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Detail from a protest outside the Egyptian embassy in Beirut: If it can happen in Cairo, it can happen anywhere. (JOSEPH EID/AFP/Getty Images)
Detail from a protest outside the Egyptian embassy in Beirut: If it can happen in Cairo, it can happen anywhere. (JOSEPH EID/AFP/Getty Images)

Doug Saunders

When the bad guy goes Add to ...

The word "revolutionary" is so frequently used today, its coin debased by journalistic clichés and marketing slogans, that we've lost track of its true meaning. On Friday, we learned what the real thing feels like.

It's a joyous moment, one we should never forget no matter what follows. The unstoppable force of human resilience met the immovable object of one of the world's most entrenched autocrats and, after 18 days of obstinate determination, the pharaoh dissolved into the sand.

Nobody can take this moment from the Egyptians. They've done it themselves, without violence or fanaticism, without celebrity leaders or overweening ideologies, without any help or funding or guidance from outside - certainly, to our shame, without the backing of our government.

Friday's freedom-mad street dance in Cairo was watched by the world, but authorities in Beijing, Tripoli, Damascus and especially Tehran did everything they could to prevent their citizens from watching it: National TV in those countries was notably quiet; Iran scrambled the broadcast signal of the Persian-language BBC in advance of its own Monday demonstrations. And no wonder: If it can happen in Egypt, it can happen anywhere.

"To dare: That is the whole secret of revolutions." The words of Antoine de Saint-Just, who was part of the crowd that drove another tyrant out of power, are becoming part of our currency again. But as the euphoria fades to exhausted self-scrutiny, it's not those words we'll remember but rather what Saint-Just was doing when he uttered them: making use, with fellow post-revolutionary leader Maximilien Robespierre, of the policy instrument known as the guillotine - and following that other great revolutionary tradition in which the glorious popular uprising leads to chaos, extremism and, sometimes, more tyranny.

Revolutions tend to defy hopes and expectations, of both the men on the balcony and the people in the square.

Sometimes, the crowd's grab for popular power is seized by ideologues or confiscated by those who control the military, or caught in a violent oscillation between the two. These scenarios, in their extreme versions, don't appear likely in Egypt, but all possibilities are present.

The first modern revolution, in England in 1640, set the template: a joyous uprising against the king, the first popular trial and execution of an autocrat, but then Oliver Cromwell's bloody republic, followed by the restoration of the monarchy. Then, after a surprisingly successful American example in 1776, came France in 1789: revolution, popular sovereignty, then the Terror, the authoritarianism of the Directory, then Napoleon's coup.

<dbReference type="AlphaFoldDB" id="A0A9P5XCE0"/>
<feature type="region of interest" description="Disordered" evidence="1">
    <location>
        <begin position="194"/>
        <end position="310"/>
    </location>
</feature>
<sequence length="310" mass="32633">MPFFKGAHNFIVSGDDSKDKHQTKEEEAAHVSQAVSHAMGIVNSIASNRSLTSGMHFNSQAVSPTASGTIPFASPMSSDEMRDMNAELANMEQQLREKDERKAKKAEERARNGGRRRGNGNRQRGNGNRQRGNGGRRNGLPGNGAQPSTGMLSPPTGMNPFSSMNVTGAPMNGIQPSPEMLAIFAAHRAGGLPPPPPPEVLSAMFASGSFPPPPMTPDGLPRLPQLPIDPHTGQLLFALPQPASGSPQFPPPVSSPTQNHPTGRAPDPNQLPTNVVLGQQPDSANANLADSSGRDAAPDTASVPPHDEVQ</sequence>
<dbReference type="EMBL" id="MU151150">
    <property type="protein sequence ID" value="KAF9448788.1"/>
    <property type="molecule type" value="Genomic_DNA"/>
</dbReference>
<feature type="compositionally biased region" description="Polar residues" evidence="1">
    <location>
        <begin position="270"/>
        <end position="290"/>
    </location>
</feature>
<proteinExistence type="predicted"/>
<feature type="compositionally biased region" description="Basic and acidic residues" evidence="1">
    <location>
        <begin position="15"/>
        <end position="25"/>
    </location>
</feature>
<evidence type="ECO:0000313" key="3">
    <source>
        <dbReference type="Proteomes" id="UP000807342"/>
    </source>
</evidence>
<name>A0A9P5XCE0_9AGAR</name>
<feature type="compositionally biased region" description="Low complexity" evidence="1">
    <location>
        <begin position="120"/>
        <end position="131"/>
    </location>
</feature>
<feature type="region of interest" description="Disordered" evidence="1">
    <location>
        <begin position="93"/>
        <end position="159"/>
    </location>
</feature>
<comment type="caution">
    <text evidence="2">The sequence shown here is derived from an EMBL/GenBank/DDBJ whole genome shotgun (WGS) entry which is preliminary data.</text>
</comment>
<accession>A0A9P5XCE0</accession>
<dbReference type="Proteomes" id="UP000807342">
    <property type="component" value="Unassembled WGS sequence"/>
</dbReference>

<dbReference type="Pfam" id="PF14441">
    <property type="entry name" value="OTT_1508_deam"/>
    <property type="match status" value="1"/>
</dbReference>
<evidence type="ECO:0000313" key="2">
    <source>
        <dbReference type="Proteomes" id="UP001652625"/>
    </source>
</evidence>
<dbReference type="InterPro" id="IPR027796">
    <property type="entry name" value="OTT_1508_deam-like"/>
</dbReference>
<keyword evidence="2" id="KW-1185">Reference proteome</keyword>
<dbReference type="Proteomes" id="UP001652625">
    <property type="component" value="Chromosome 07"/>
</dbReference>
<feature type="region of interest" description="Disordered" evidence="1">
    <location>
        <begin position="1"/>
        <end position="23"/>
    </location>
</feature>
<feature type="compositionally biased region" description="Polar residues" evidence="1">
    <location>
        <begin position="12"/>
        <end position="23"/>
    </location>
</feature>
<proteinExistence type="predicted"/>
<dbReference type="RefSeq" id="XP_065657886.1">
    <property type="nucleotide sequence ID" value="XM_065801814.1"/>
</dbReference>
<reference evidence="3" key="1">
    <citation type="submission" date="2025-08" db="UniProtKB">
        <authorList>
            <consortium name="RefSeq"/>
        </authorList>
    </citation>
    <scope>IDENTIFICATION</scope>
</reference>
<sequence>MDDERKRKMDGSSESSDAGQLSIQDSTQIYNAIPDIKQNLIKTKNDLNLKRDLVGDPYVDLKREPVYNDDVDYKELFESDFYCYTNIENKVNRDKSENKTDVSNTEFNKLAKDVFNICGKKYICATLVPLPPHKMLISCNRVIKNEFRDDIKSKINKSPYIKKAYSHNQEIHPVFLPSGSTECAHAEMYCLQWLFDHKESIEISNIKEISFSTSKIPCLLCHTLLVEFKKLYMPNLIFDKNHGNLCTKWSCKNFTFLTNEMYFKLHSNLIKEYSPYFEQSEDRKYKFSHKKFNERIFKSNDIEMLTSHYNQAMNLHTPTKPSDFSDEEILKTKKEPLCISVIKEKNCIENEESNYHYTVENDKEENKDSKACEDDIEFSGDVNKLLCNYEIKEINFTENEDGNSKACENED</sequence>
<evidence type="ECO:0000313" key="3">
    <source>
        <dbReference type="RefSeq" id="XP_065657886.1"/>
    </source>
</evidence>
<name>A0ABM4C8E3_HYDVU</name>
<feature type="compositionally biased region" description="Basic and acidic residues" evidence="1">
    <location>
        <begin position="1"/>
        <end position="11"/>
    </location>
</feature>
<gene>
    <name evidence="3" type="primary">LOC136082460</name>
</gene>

Many of the multihued uprisings of recent decades have suffered this fate. In some cases, the seizure is lengthy. It's been many decades since the popular aspirations of Cuban and Iranian revolutions were hijacked by shallow autocrats; but, beneath the surface, their original aspirations remain frozen in amber.

And that's what we must remember: Even when they're sidetracked or seized, the seeds planted by a democratic revolution remain in the ground.

My favourite statement about revolutions is Karl Marx's pamphlet The Eighteenth Brumaire of Louis Bonaparte, in which he looked back bitterly on the uprisings that swept across Europe in 1848. His followers, after all, were meant to have been the ones who'd seize those popular revolutions and use them to further their own ideological ends. Instead, the people wanted the old bad guys gone but weren't so interested in the dictatorship of the proletariat. They were just democrats, not utopians - much like the kids in Cairo on Friday.

Marx accused the peasants and merchants in the streets of misunderstanding themselves. But they understood themselves all too well. "Men make their own history," Marx concluded, "but they do not make it as they please; they do not make it under self-selected circumstances." And that's just as well.

The joy of revolutions is that they make ordinary life interesting. Suddenly, the streets glow with importance; anything seems possible. But this is also their great flaw. For revolutions are about the state, and we generally don't want the state to be interesting. We want our lives to be interesting, and the state to be the safe and neutral background against which our lives unfold. When revolutions really succeed, the state is able to fade into the background - perhaps governed by those who are weak or disagreeable or incompetent or somewhat corrupt, but in an ordinary and banal way, until the next election.

I've always thought that the great thinker of revolutions wasn't Marx but his fellow German, Max Weber, who saw history not as a march toward utopia but as a succession of moments of "charismatic authority" - the exciting leader who seizes the day after the revolution, the bold new set of governing ideas - followed by periods of "routinization" and bureaucratic management of the formerly charismatic ideas.

The sooner that routinization of charismatic authority happens, the better. Egyptians will soon pass through a period of charisma, and its opposite, and possibly further struggles, but what they've won is the right to be quietly ordinary.

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